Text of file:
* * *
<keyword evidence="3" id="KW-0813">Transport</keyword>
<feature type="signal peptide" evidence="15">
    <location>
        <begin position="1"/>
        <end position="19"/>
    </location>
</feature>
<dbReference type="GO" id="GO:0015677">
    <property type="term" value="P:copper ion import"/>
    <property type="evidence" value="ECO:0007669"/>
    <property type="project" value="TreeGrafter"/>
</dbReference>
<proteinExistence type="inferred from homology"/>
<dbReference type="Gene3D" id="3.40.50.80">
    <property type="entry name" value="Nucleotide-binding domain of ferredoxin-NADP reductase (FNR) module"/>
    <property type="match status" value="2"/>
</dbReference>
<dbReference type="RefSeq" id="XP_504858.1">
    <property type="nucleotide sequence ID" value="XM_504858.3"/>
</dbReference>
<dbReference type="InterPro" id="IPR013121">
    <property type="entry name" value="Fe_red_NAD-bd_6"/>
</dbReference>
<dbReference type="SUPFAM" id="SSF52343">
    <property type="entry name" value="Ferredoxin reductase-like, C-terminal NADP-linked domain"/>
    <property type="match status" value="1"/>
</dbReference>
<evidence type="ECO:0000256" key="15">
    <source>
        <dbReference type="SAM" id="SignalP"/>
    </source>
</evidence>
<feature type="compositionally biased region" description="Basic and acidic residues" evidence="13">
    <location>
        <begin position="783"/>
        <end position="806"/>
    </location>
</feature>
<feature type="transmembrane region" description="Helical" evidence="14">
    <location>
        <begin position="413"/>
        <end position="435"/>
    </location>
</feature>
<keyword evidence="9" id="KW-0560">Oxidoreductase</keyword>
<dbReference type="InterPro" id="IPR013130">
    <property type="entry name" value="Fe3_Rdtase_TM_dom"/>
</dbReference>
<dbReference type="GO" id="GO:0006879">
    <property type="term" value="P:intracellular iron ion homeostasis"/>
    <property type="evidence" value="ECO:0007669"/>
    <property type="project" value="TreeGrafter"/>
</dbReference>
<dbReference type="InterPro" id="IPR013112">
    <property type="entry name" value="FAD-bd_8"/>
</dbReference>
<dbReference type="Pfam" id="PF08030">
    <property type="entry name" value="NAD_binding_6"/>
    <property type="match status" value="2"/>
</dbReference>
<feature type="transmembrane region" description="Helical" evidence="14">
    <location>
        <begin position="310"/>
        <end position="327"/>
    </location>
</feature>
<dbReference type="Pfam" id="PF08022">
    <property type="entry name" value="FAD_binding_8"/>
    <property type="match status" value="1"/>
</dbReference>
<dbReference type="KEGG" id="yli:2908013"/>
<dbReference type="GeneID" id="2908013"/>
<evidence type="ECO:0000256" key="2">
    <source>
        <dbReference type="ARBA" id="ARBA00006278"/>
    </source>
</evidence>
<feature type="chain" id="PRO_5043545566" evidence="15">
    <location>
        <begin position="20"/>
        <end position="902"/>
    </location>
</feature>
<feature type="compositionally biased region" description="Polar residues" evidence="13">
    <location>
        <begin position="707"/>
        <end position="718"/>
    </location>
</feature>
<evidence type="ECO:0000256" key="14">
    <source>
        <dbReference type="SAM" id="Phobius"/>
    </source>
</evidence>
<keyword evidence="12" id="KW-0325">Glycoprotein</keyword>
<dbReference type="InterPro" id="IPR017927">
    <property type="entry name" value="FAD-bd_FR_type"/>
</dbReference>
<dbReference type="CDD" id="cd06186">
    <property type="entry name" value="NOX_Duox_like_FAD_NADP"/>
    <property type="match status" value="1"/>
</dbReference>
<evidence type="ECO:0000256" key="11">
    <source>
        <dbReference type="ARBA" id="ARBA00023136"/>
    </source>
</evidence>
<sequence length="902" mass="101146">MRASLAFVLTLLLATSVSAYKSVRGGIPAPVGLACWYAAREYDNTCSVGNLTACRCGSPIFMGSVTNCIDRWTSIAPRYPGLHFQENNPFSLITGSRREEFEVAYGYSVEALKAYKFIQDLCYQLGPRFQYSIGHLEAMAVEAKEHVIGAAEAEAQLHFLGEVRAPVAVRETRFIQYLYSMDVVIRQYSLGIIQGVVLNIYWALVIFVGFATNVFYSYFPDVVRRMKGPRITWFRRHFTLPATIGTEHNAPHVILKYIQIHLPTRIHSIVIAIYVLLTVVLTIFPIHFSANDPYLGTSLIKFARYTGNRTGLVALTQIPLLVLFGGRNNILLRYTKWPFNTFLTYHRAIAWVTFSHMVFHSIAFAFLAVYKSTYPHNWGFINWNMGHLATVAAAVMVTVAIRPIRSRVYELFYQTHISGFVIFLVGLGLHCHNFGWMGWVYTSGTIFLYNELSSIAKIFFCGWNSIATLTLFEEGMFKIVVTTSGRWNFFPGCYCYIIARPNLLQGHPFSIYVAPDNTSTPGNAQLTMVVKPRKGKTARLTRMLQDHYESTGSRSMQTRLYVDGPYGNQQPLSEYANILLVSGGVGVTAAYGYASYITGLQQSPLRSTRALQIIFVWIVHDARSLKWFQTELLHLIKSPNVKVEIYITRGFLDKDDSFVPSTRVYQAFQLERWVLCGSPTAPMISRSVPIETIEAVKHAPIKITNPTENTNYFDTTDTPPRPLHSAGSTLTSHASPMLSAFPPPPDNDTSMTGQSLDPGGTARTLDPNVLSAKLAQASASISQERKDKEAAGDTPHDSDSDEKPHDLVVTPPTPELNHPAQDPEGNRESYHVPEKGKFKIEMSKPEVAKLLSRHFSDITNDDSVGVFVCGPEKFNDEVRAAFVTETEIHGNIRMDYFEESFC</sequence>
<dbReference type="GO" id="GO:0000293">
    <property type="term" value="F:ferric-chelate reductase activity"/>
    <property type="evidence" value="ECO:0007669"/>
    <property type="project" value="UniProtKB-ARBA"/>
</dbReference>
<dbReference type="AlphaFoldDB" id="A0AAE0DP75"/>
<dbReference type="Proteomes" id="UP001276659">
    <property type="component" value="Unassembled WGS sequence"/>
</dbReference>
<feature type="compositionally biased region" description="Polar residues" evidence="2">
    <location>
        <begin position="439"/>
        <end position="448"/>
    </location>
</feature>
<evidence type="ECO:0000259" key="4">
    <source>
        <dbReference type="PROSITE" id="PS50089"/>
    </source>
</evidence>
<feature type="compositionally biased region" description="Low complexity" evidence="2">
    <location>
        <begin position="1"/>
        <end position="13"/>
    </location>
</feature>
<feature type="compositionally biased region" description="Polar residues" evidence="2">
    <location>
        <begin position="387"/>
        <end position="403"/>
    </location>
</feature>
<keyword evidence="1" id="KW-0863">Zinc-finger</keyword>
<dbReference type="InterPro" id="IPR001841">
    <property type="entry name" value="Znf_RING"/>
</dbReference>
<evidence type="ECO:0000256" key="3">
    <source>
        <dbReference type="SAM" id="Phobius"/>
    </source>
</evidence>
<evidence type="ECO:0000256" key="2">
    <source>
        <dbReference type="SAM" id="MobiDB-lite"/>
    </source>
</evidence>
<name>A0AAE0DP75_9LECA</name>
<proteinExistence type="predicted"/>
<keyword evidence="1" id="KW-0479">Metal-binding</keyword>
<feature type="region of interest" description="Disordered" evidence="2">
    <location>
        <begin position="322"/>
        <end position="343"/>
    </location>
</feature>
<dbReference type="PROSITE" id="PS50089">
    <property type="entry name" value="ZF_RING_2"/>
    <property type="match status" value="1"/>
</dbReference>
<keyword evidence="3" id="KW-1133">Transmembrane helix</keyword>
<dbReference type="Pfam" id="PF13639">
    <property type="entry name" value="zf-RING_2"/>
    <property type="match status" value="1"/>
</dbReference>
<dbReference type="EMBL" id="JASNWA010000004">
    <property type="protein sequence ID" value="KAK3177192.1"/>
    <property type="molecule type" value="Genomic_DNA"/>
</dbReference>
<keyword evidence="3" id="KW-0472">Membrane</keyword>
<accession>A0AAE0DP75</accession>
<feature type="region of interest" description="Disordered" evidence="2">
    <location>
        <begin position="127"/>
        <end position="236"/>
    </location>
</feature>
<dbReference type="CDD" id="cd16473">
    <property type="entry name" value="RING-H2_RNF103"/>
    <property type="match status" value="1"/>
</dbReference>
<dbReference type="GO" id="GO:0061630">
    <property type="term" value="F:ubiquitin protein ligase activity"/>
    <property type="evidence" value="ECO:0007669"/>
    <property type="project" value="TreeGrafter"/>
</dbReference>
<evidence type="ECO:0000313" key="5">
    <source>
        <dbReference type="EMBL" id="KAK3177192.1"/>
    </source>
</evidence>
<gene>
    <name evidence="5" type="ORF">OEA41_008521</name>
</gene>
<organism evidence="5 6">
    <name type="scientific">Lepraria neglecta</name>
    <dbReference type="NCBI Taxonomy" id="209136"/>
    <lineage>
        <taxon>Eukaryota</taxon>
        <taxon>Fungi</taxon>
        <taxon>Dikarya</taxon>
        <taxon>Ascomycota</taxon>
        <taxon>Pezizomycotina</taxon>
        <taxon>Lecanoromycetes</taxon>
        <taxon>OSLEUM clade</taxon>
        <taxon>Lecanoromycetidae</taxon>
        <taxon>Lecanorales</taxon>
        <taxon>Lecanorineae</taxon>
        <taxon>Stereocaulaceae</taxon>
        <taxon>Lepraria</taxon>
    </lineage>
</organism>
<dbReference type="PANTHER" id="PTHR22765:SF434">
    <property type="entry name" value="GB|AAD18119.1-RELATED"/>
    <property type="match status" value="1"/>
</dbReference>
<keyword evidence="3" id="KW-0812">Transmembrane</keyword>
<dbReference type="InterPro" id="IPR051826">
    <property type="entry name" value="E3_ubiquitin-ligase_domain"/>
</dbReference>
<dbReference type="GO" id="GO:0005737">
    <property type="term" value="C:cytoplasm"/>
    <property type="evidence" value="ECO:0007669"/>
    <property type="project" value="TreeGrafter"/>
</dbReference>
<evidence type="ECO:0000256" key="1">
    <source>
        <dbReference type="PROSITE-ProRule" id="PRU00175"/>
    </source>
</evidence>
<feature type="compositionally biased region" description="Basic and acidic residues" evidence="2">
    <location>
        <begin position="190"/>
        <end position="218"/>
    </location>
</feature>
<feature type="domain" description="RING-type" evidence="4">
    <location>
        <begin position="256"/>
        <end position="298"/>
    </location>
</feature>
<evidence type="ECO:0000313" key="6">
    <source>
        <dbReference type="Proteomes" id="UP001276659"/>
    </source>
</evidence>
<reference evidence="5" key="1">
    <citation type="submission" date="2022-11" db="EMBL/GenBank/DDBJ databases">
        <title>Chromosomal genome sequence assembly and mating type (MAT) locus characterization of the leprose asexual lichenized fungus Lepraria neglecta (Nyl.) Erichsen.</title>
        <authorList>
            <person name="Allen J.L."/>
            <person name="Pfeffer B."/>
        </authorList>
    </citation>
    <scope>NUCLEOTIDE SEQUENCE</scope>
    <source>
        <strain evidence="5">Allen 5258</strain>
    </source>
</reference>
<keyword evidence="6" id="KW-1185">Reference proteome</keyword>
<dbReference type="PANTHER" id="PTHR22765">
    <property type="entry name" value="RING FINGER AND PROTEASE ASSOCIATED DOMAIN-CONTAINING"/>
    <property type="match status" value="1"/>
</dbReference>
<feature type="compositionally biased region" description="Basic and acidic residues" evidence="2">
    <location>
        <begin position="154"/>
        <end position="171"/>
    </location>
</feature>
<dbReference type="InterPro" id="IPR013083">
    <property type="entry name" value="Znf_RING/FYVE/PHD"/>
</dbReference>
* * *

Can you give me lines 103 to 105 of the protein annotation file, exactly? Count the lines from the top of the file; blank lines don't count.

<evidence type="ECO:0000256" key="11">
    <source>
        <dbReference type="ARBA" id="ARBA00023136"/>